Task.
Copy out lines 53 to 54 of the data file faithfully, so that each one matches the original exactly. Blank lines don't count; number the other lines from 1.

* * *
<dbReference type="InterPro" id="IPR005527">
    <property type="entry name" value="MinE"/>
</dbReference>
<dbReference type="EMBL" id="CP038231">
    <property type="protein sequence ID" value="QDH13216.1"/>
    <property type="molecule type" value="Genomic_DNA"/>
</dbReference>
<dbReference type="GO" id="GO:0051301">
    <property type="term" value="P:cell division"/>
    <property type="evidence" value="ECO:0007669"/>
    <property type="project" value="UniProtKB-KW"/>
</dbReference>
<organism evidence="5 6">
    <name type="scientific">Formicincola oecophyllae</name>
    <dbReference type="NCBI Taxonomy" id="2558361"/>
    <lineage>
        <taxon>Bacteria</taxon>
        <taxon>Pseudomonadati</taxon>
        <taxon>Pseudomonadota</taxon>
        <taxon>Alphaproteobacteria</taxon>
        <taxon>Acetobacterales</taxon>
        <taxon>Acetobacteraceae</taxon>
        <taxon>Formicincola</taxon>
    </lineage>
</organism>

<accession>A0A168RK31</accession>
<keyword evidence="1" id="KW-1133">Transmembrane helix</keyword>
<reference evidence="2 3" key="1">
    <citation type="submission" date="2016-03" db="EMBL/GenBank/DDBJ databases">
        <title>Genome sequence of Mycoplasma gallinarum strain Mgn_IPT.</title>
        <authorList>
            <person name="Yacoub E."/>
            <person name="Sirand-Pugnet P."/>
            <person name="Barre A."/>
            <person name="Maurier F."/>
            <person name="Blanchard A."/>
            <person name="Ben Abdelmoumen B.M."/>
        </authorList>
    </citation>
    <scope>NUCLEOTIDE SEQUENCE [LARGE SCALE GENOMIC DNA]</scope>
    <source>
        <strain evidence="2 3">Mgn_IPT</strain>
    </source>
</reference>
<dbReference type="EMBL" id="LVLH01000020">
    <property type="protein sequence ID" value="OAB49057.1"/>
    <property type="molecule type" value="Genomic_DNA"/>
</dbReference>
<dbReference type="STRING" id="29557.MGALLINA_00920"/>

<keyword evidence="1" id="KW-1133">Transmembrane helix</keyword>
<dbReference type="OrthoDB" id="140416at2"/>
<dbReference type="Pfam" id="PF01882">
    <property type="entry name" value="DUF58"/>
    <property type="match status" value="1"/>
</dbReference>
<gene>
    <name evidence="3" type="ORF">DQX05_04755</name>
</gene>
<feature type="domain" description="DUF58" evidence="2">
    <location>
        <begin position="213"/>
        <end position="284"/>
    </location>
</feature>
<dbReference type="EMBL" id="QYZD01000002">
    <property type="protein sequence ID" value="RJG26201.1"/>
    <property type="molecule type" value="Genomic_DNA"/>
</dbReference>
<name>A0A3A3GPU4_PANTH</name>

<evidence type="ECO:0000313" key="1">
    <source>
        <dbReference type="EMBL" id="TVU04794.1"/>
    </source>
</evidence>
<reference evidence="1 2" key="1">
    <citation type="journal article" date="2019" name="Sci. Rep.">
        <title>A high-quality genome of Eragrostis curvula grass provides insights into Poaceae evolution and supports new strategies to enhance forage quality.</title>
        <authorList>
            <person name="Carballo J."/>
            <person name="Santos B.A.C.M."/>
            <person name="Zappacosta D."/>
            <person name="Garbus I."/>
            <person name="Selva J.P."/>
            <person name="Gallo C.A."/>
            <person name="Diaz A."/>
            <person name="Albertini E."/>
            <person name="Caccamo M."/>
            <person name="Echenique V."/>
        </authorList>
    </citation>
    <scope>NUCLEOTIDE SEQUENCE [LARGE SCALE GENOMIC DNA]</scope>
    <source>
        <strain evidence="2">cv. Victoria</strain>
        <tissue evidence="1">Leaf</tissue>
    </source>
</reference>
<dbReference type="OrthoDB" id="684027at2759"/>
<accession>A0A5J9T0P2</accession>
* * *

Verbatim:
    <property type="entry name" value="DUF58"/>
    <property type="match status" value="1"/>